Friday, October 28, 2011

Applications of Molecular Diagnostic Identification of Pathogens

Molecular identification should be considered in three scenarios, namely (a) for the identification of an organism already isolated in pure culture, (b) for the rapid identification of an organism in a diagnostic setting from clinical specimens or (c) for the identification of an organism from non-culturable specimens, e.g. culture negative endocarditis (Millar et al., 2003).

Molecular Diagnosis of Viral Infections
The diagnosis of viral infections has been hampered for many years due to the cost, laboratory time and skilled personnel required for the cell culture systems used, together with the generally low sensitivity and slow growth of many viruse in artificial media (Takeuchi, Y et al., 2001)
Serology is often unhelpful in the early stages of infection, specific antisera for the serology tests can be difficult to obtain, and the clinical detection of antibodies is relatively insensitive for a number of viruses.
Recent advances in molecular biology have made possible the detection and characterization of viral nucleic acids. Methods such as PCR enable the amplification of specific regions of interest
The implementation of molecular methods has resulted in progress regarding the diagnosis of many viruses and the monitoring of antiviral therapy, especially HIV-1 (Human Immunodeficiency Virus type 1), HBV (Hepatitis B Virus) and HCV (Human Cytomegalovirus). It has also led to the development of amplification assays on nearly all human viruses, including those that are more easily be cultivated, such as HSV-1 and HSV-2 (Herpes Simple Virus type 1 and 2) (Espy, M.J et al., 2000)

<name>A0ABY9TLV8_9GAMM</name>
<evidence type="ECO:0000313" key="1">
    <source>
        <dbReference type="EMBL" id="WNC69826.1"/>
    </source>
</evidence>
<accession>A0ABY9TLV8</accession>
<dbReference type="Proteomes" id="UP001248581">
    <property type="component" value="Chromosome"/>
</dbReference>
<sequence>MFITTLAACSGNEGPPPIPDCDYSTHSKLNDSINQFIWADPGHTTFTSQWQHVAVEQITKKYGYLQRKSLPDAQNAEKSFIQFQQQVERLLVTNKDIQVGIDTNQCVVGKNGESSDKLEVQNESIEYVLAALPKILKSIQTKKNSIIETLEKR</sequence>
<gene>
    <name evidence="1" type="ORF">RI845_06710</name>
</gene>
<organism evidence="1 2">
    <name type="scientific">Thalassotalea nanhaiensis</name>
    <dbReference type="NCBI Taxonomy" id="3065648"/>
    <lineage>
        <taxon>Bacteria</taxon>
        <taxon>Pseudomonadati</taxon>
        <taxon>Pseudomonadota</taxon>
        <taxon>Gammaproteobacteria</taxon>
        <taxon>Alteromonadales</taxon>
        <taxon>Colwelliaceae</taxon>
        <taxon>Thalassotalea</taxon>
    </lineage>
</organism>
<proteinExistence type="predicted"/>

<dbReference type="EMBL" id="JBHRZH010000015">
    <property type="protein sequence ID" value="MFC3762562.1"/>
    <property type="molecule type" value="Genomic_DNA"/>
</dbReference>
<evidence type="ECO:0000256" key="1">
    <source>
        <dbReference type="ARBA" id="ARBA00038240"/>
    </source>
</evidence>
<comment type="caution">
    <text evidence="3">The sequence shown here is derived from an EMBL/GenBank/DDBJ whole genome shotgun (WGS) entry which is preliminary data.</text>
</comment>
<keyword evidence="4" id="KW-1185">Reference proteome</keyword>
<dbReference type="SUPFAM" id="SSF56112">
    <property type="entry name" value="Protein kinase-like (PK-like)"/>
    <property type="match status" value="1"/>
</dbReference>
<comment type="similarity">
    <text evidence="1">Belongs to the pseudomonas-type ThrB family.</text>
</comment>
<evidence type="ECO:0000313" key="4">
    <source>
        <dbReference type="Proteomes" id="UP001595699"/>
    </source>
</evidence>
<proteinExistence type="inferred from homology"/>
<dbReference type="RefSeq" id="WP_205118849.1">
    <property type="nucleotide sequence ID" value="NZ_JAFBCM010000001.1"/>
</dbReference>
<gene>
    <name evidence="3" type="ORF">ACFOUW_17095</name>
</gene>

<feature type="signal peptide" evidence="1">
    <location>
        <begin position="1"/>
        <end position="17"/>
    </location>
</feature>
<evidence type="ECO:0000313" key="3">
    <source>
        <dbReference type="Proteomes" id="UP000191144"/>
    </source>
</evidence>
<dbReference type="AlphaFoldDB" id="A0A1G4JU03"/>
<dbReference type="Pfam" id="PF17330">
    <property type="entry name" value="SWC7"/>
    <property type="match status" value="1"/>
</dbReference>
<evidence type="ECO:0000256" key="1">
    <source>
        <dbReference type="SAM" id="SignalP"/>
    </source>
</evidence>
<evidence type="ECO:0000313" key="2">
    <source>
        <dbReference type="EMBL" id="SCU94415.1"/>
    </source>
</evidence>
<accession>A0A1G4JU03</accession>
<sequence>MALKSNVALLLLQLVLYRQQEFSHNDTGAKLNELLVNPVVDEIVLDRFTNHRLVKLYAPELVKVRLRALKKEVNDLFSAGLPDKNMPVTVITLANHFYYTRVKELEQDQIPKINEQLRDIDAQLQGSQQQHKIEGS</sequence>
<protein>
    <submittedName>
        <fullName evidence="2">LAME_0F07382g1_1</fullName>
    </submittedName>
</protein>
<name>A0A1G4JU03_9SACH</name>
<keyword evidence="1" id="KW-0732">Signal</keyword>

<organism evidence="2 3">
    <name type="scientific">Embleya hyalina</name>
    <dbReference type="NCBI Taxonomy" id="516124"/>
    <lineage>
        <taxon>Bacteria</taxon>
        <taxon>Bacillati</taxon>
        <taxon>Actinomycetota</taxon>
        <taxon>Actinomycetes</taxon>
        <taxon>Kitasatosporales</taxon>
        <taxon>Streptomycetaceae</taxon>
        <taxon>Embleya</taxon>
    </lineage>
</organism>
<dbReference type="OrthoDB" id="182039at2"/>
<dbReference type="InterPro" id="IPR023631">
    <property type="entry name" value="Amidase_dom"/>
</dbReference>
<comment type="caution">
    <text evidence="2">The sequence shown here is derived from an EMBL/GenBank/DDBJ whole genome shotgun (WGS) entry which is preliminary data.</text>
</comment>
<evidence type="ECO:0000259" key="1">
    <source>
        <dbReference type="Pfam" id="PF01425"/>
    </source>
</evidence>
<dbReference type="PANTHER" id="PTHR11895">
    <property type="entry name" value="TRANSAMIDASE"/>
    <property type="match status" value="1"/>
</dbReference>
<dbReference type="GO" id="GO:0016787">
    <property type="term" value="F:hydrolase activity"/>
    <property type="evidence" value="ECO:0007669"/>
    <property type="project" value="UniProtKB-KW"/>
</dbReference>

1- Herpes simplex virus (HSV)
Encephalitis is a serious infection but diagnosis previously required brain biopsy in certain cases due to the low sensitivity of cerebrospinal fluid (CSF) culture and serology (Gilbert. GL, et al., 1999) PCR now allows the detection of HSV DNA from CSF with 95% sensitivity (Lakeman. FD et al., 1995) thus avoiding invasive brain biopsy.
Viral meningitis, commonly caused by either enteroviruses or HSV, is more reliably detected by PCR when compared to culture (van Vliet.KE et al., 1998) and in a shorter time (one versus up to five days). HSV PCR can be multiplexed with other pathogens responsible for meningitis (Read.SJ et al., 1997)
Genital ulceration due to HSV, usually due to HSV type 2 infection, is now routinely detected by PCR in many clinical microbiology laboratories due to its increased sensitivity over viral culture.
2-Blood borne virus
The detection of blood borne virus infection is also improved by both PCR and non-PCR molecular methods.
1- HCV
Active hepatitis C virus (HCV) infections are diagnosed by the presence of HCV RNA since the detection of antibody to HCV cannot distinguish between past and present infection.
In terms of infectiousness only those with detectable HCV RNA have a significant risk of transmitting HCV by transfusion, organ transplantation, needle-stick injury or vertically to the child (Dore.GJ et al., 1997)
2- HIV
Although infection with the human immunodeficiency virus (HIV) is routinely diagnosed by serology, early HIV infection can be detected by HIV pro-viral DNA detection before HIV antibodies are confirmed by Western Blot serology (Dax EM.2004) Vertical transmission of HIV infection is also detected in the infant using HIV pro-viral DNA detection (Luzuriaga. K, Sullivan.JL, 1994)
3-Intrauterine viral infection of the foetus
Intrauterine infection of the foetus with viruses e.g:
- cytomegalovirus (CMV) (Palasanthiran P, Jones C, Garland S, 2002)
- rubella (Nourse C. Rubella, 2002) and
- varicella zoster virus (Heuchan A, Isaacs D, 2002) can be detected by PCR testing of amniocentesis fluid.
4- Respiratory viral infection